E. Castañares, BIOLAB-CEBB, Facultad de Agronomía, UNCPBA, CC 47-CP 7300, Azul, CONICET, Buenos Aires, Argentina;
L. Wehrhahne, Chacra Experimental Integrada Barrow, CC 50 (B7500WAA) Tres Arroyos, Buenos Aires, Argentina;
S. A. Stenglein, BIOLAB-CEBB, Facultad de Agronomía-Cátedra Microbiología, UNCPBA, CC 47-CP 7300, Azul, CONICET, Buenos Aires, Argentina
Barley (Hordeum vulgare L.), one of the most widely grown winter cereal crops in Argentina, is primarily grown for use as malted barley for the beer industry. In December 2010, a survey of fungi was conducted in a barley (cv. Shakira) seed lot in a field located in Tres Arroyos, Buenos Aires, Argentina. A sample of 400 seeds was surface sterilized (70% EtOH for 2 min and 5% NaClO for 2 min), rinsed twice in sterilized distilled water, plated on potato dextrose agar (PDA), and incubated at 24 ± 2°C in a 12-h dark/light cycle. One isolate that was morphologically similar to Fusarium graminearum was observed after 6 days of incubation. The isolate was transferred onto PDA and carnation leaf agar (CLA) substrates and grown with the same conditions as described above. On PDA, the isolate produced abundant, white-to-yellow-to-red, aerial mycelium and formed red pigments in the medium. On CLA, macroconidia were abundant, relatively slender and almost straight to moderately curved, and commonly five to six septate. Microconidia were not observed. Chlamydospores were observed after 3 weeks. The fungus was initially identified as F. graminearum on the basis of morphology of the asexual stage (1). Pathogenicity was conducted using a hand sprayer to inoculate five barley (cv. Shakira) heads in potted plants with a 5-ml asexual spore suspension (1 × 104 conidia per ml). Two heads were sprayed with sterile distilled water as a control. Plants were covered with polyethylene bags and incubated for 3 days in a growth chamber under a 12-h day/dark cycle at 22 ± 2°C. Plants were unbagged and moved into a greenhouse. Noninoculated spikelets were asymptomatic and inoculated spikelets showed discoloration or a tan-to-dark brown necrosis. The fungus was reisolated from symptomatic kernels. DNA of the isolate was extracted (3) and the isolate was identified to species by sequencing the reductase (RED), trichothecene 3-O-acetyltransferase (tri101), and translation elongation factor (TEF) regions (4). The sequences were compared with those in GenBank. The RED sequence (Accession No. JQ350697) showed 100% similarity, the tri101 (Accession No. JQ350698) showed 99% similarity, and the TEF (Accession No. JQ350699) showed 100% similarity with several F. pseudograminearum sequences. Additionally, the isolate was tested for the potential to produce deoxinyvalenol (DON) using a PCR approach that allows identification of two acetylated forms of DON: 15-acetyl-DON (15-ADON) and 3-ADON (2). A PCR product indicative of a 3-ADON genotype was obtained. To our knowledge, this is the first report of F. pseudograminerum associated with barley kernels in Argentina. Considering its potential to cause head blight and product mycotoxins, a large-scale survey of F. pseudograminearum on barley crops in Argentina is underway. A voucher culture (No. 1154) has been deposited in the Culture Collection of the La Plata Spegazzini Institute.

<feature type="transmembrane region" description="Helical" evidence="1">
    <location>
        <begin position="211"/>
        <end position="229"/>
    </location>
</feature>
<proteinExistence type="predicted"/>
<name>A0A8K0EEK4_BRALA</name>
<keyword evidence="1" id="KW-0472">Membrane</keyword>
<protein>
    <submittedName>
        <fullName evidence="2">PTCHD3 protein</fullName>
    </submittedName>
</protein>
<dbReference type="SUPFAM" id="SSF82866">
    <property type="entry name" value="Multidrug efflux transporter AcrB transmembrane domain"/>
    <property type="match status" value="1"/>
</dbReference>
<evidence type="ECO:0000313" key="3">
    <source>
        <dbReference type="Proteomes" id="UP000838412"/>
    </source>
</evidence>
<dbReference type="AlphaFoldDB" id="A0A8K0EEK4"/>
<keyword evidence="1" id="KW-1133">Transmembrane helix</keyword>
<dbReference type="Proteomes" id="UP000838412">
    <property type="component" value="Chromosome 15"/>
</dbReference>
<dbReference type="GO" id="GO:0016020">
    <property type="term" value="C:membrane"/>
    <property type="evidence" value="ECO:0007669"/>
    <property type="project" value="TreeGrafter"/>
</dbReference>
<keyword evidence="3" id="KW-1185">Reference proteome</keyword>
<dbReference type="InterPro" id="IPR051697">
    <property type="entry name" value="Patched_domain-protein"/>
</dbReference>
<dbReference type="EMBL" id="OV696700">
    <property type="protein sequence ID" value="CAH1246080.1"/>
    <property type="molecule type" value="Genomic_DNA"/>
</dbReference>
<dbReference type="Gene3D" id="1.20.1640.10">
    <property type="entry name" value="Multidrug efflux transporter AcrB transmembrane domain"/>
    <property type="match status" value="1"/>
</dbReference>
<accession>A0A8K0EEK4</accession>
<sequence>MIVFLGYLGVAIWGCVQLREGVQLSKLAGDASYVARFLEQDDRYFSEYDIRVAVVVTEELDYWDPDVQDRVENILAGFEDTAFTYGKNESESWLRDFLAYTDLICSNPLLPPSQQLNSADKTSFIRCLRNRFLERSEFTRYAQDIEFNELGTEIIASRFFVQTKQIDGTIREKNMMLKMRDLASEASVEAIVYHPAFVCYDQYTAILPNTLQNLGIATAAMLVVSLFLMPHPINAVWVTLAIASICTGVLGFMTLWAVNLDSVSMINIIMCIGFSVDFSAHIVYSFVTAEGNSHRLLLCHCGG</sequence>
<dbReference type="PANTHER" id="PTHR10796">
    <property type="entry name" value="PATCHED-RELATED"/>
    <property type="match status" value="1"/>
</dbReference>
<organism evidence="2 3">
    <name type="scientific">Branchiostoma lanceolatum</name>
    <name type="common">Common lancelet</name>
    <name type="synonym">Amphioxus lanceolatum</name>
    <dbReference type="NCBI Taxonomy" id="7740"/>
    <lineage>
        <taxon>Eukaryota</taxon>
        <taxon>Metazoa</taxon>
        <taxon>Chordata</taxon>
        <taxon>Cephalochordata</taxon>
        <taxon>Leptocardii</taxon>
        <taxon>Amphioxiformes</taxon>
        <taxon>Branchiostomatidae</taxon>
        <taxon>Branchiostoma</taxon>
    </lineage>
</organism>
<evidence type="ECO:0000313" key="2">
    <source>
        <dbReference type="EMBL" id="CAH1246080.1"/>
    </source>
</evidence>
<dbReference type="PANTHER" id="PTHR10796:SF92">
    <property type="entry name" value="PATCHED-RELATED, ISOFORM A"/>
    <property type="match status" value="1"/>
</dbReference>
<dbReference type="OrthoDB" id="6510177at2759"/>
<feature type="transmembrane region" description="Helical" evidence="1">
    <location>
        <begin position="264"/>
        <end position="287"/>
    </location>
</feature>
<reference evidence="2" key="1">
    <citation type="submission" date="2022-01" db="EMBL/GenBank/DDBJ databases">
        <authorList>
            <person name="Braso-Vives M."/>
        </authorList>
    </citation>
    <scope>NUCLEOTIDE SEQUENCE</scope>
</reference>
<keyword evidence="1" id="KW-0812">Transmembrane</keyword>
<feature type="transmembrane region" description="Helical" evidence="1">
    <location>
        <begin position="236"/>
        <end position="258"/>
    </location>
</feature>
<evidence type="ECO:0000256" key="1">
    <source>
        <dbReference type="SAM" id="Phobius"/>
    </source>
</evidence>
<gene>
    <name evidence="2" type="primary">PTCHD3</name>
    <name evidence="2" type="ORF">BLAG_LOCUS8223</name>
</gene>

References: (1) J. F. Leslie and B. A. Summerell. The Fusarium Laboratory Manual. Blackwell Publishing, Oxford, UK. 2006. (2) A. Quarta et al. Food Addit. Contam. 22:309, 2005. (3) S. A. Stenglein and P. A. Balatti. Physiol. Mol. Plant Pathol. 68:158, 2006. (4) T. J. Ward et al. Fungal Genet. Biol. 45:473, 2008.